1.) Thoughts on firing David Fizdale?
Brandon Jefferson: This completely came out of left field. An eight-game losing streak surely wasn’t a good look for him, but with Mike Conley missing the last three games for the Grizzlies, this isn’t the team that David Fizdale signed up to coach. Benching Marc Gasol for an entire quarter is certainly not ideal, but it shouldn’t have resulted in Fizdale’s immediate dismissal. Memphis was trying to move on from the “Grit N Grind” era and, while Fizdale’s “Take That for Data” era was looking like it was getting off on the right foot, it has abruptly come to an end.
If nothing else, Fizdale found a way to make Chandler Parsons a useful NBA player. He should’ve had diplomatic immunity level security with the Grizzlies off that alone. Fizdale also brought Memphis’ offense out of the stone age. The slow-paced interior-heavy offense was gone in his first season when he moved Zach Randolph to the bench and transitioned the team into a spread-oriented four-out style of play.
Finally, as showcased by the reaction of star players on Twitter following Fizdale’s firing, Memphis lost something it’s been so desperately searching for: having something to attract top players. Fizdale alone was never going to be enough to get the creme de la creme to join the Grizzlies, but he was a step in the right direction. This move is two giant steps back in that department.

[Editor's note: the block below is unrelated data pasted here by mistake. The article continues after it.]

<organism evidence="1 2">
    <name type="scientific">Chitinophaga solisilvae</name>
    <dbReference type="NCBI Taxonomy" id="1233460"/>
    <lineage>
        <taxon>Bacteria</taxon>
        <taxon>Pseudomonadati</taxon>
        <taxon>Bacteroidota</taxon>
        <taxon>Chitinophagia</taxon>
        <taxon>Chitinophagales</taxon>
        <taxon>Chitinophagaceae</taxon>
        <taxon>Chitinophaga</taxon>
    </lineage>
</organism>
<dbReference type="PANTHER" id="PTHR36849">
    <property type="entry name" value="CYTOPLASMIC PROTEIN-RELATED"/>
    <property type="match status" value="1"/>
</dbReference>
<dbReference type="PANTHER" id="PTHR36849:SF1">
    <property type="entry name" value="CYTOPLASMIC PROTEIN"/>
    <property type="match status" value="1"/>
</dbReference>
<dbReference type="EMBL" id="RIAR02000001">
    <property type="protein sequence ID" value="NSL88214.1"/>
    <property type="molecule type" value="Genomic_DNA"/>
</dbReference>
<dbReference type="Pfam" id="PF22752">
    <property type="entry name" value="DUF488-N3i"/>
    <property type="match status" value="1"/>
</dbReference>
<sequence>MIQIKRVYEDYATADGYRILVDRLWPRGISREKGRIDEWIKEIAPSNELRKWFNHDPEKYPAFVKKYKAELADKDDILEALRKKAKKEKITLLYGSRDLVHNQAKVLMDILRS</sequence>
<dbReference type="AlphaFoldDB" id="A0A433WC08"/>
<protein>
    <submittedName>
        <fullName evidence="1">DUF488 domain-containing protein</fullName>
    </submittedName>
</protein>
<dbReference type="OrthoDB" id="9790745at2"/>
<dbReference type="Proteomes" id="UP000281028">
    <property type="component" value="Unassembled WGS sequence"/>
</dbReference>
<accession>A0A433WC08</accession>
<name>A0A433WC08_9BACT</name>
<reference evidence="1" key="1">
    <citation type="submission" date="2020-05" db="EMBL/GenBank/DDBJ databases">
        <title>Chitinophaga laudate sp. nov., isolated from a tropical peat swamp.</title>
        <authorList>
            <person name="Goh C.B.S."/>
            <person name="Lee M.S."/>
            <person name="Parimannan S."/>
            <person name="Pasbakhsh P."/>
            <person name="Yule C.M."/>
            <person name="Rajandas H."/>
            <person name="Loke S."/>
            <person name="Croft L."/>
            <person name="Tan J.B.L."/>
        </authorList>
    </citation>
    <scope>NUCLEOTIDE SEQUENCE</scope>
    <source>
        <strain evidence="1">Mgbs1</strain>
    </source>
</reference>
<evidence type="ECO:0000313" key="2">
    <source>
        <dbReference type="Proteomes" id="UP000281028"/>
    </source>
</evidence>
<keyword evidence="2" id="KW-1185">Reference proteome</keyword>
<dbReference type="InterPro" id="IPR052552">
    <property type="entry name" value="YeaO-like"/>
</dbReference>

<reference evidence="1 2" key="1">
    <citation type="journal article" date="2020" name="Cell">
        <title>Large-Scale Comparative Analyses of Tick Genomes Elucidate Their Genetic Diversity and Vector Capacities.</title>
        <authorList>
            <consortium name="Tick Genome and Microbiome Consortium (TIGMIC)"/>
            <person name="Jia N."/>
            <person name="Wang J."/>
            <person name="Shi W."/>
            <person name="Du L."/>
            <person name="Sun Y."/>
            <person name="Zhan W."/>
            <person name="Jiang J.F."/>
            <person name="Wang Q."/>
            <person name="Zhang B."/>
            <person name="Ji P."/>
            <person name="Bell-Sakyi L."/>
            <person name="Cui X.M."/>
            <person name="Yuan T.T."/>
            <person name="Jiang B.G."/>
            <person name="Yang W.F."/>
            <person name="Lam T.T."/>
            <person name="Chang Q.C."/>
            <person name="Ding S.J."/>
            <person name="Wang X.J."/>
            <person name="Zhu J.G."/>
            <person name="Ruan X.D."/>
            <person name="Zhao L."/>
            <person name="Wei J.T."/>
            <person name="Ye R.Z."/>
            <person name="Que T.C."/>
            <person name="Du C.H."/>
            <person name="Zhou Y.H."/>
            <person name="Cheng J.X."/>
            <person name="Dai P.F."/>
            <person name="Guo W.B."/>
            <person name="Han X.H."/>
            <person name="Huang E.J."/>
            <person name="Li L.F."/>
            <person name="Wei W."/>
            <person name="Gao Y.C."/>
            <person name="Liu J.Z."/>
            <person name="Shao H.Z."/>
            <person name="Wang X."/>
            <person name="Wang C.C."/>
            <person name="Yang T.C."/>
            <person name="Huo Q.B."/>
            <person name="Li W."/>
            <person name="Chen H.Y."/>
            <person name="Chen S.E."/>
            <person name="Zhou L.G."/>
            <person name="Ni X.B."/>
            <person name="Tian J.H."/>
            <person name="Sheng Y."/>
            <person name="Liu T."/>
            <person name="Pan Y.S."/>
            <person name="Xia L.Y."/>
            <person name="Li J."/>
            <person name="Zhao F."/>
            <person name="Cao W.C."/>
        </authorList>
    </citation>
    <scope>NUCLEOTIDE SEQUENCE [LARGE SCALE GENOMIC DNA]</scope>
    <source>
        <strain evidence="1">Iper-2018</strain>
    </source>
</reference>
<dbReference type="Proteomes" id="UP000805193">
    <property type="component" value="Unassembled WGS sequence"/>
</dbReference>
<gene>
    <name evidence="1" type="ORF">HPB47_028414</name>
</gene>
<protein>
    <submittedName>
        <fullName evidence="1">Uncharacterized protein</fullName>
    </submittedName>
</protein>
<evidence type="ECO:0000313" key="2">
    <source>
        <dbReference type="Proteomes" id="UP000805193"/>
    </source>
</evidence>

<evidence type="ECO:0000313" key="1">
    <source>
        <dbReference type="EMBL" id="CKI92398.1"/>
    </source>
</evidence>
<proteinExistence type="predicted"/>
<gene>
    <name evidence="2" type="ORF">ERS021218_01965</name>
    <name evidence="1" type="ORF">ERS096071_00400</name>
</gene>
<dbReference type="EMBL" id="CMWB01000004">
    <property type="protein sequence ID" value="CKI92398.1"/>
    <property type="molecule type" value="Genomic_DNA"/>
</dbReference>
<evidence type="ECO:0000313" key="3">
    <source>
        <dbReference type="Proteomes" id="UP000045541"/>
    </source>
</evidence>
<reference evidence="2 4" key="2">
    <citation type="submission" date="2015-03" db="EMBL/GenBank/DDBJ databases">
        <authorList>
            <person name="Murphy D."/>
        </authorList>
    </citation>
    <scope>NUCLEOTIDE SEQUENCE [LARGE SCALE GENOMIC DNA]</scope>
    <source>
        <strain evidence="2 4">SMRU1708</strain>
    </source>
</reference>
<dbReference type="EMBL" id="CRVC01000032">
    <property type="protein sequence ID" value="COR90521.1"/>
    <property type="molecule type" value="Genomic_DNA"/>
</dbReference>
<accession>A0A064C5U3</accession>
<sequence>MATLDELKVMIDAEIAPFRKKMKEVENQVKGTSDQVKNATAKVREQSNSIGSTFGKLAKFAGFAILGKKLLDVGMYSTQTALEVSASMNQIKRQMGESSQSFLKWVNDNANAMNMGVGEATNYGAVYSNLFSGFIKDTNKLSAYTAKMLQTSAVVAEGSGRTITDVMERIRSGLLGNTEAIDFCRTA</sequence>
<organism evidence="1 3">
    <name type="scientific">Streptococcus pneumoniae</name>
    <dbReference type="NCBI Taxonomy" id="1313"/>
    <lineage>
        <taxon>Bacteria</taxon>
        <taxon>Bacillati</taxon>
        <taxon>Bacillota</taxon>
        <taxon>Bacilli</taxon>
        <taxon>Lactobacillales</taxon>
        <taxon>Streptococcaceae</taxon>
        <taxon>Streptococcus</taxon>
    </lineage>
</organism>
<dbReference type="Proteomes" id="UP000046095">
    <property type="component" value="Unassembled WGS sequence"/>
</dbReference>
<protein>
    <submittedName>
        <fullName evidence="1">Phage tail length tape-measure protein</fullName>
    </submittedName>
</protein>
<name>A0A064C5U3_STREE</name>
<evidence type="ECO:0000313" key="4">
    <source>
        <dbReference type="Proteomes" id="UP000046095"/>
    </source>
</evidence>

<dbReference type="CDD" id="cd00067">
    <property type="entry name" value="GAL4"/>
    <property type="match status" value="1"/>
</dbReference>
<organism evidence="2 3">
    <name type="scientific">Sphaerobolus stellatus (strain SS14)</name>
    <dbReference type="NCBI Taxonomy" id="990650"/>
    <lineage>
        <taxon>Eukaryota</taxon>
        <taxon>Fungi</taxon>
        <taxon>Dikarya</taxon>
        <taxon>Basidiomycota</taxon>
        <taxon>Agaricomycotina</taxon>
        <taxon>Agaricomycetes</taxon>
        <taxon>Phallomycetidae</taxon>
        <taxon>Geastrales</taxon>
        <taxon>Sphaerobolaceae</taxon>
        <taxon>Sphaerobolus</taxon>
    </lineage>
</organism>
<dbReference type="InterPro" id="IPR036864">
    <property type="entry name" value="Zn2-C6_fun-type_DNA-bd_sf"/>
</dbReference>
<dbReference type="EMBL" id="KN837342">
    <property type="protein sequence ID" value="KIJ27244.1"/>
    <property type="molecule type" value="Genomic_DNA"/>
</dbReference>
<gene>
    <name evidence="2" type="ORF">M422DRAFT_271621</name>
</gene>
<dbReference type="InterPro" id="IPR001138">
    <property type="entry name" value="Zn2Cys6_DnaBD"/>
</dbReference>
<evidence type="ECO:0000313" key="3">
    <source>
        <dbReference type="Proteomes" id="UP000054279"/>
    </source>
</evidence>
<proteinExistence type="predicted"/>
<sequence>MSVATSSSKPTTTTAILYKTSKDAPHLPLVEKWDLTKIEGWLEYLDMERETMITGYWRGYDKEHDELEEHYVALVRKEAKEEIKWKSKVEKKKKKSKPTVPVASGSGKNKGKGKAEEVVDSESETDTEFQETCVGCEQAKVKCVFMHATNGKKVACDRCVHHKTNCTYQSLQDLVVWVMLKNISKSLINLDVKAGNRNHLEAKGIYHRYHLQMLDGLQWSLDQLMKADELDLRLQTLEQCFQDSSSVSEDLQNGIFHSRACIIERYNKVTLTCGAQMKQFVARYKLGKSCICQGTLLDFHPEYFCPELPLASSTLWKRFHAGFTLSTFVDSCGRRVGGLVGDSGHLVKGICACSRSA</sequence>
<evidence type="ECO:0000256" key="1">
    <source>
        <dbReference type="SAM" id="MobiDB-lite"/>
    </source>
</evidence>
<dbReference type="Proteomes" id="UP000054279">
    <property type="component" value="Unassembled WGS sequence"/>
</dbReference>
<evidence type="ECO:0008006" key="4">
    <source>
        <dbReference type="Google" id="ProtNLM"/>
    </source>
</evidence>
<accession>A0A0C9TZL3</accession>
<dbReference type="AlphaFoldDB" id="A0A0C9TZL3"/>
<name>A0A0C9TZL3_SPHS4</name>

Vivek Jacob: First reaction: SHOCKED. Marc Gasol’s comments after the loss to the Brooklyn Nets were the first indication of tension in the locker room to me. Nothing prior to this seemed to suggest the relationship between Gasol and Fizdale had strained, so I thought at the very least, some more time would have to pass for there to be a real shakeup to the organization. One has to assume Gasol had become disgruntled over a period of time, so choosing between an elite NBA talent and a head coach is usually only going to end one way. It’s a shame.
The Grit n Grind era needed some tweaking and Fizdale saw that from day one. I really liked what he was doing for the Grizzlies’ offense, specifically, making Gasol and Conley more assertive as scorers. A dynamic tertiary option (like a healthy Chandler Parsons) would have made a world of difference, but there was no legitimate reason for Memphis’ front office to believe that would be the case when they offered him that insane contract.